Having worked in a public sector bank for over three decades, half of which was in the area of corporate credit in a fairly senior position, I have come across companies and companies. Based on this experience, I can say with conviction that no businessman is in business for public weal or philanthropy.
If a pharmaceutical company procures a molecule and manufactures and markets a drug for a dreaded disease, it is not the intense desire to bring relief to the ailing millions that is the only (or the principal) force that drives them. Equally, they are inspired by Mammon.
In their relentless pursuit of profits and pelf, most, if not all, businesses go overboard. It is only a question of degree: some break break the rules, some bend the rules, some exploit the loopholes in the rules. They evade taxes, they bribe those who grant permissions and funds and gratify those who allow concessions and compromises. They propitiate those who are in a position to influence decisions and those who look the other way.
Over the time-span from the licence-raj of the 1950's to the LPG regime of the 1990's, the scourge spread to all spheres - ministries, customs, excise, ESI, PF, taxes, banks, politicos, judiciary, watchdogs and regulators, anything and anyone you can think of. Not that exceptions were not there in small pockets in these domains.
The new millennium brought in its wake the all-pervasive spread of the malaise: petty businessmen committed petty crimes and the not-so-small ones committed not-so-small crimes. The biggies were into real big rackets - over-invoicing of imports, under-invoicing of exports, setting up trading outfits abroad, establishing shell companies in tax havens and stashing away their ill-gotten wealth in numbered accounts in Switzerland. And corruption among businessmen and bureaucrats thrived.
In the rare instances when the long arm of law was long enough to catch the offenders, regulatory authorities did step in, but the influence the accused wielded saw to it that the process was delayed and action thwarted. I recall that when banks sought the help of CBI to recover the loans involving frauds on the part of borrowers, they would decline: 'Our brief is investigation of the misfeasance on the part of public servants.'
Media is also business. When Samir Jain brought down the cover price of the Times of India daily to Rs 1.50 (or was it just Re 1?), he triggered a price-war all right, but he also signalled that the Times House is as much a business house as the Bombay House of the Tatas. What is true of Times of India is true of Times Now and Zee and Jaya and Asianet and NDTV.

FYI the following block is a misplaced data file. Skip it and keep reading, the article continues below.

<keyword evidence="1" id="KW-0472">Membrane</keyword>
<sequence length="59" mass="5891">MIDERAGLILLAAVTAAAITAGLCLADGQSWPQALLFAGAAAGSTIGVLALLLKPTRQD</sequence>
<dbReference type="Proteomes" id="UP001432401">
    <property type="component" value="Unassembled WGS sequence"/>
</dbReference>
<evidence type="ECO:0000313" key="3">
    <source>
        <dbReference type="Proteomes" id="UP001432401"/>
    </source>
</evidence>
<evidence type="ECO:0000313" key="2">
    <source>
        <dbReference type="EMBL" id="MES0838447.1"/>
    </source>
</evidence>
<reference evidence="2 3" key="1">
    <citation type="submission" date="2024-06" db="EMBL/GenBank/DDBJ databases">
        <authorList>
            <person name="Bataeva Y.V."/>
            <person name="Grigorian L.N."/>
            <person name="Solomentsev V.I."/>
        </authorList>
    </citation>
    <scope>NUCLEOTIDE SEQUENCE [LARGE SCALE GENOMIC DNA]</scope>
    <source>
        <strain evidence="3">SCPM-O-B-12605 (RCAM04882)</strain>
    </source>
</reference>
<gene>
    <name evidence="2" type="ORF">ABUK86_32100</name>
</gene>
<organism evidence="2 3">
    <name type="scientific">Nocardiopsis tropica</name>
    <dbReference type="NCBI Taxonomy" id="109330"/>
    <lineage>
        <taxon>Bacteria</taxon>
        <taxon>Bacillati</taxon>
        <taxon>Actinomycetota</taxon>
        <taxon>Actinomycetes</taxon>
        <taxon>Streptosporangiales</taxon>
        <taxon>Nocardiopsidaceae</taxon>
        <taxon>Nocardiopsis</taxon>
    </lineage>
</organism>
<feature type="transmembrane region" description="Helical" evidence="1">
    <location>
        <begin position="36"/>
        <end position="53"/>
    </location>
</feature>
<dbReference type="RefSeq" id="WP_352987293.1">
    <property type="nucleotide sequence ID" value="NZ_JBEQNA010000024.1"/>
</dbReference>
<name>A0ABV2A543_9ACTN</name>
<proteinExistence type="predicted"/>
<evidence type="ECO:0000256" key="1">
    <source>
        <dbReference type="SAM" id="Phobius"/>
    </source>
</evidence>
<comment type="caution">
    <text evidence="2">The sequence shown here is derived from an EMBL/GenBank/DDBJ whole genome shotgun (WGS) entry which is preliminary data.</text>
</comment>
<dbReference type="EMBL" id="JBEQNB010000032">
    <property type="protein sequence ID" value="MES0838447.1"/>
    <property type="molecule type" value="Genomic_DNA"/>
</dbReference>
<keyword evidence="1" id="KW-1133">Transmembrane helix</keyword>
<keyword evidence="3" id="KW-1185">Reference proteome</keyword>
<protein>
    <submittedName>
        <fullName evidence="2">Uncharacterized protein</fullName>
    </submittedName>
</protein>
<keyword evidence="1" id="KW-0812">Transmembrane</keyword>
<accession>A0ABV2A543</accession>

Which is why I would not consider NDTV to be pure as driven snow. I would not put it past NDTV to have committed the offences that Madhu Kishwar, Subramaniam Swamy and S Gurumurthy allege they have. These are all tricks in the bag of any businessman.
The charges against them include creating twenty 'letter-pad' companies - seven of them in Mauritius - and raising $ 417 million from undisclosed investors, making fictitious exports to Star TV, Hong Kong and claiming benefits under section 80HHF of Income Tax Act, thus defrauding the government of Rs 300 crore, employing Abhisar Sharma, husband of Sumana Sharma IRS who was the Assessing Officer for the income tax returns of NDTV and its promoters, paying for the expensive foreign junket and shopping of the Sharmas and accounting it as a perquisite of Abhisar Sharma (NDTV had paid for such trips of no other employee) and a host others. Only detailed investigations by an independent body can bring out the truth.
These are times when there is no grey. In a world that swears by the famous 2001 statement of US President George Bush 'If you are not with us, you are against us,' anything that is not black is white and vice versa. Which is why the reaction to the CBI raid on NDTV was predictable, with those who see NDTV as partisan (Read anti-establishment) perceiving the CBI action as 'Just desserts' while those think of NDTV as a fierce defender of freedom of speech consider it a witch hunt.
What is, however, inescapable, is the timing of the action and the alacrity with which CBI has pounced on the channel. This is even more pronounced when viewed in the backdrop of the fact that CBI had always complained of being overburdened and declined to help even public sector banks in recovering the loans obtained by clients through fraudulent means, pleading that their role was confined to investigating misfeasance of public servants. Note that here both the lender and the borrower are private entities.
Is not there no correlation between the over-zealousness of the CBI and the editorial stance of NDTV? The jury is still out on this, but, as a layman, my take is that NDTV may have committed serious financial improprieties which call for investigation but the timing - that it comes close on the heels of the vociferous Dr Sambit Patra who speaks for the ruling party being shown the door by the NDTV anchor Nidhi Razdan - makes it look sinister. It does not quite look like 'law taking its own course'.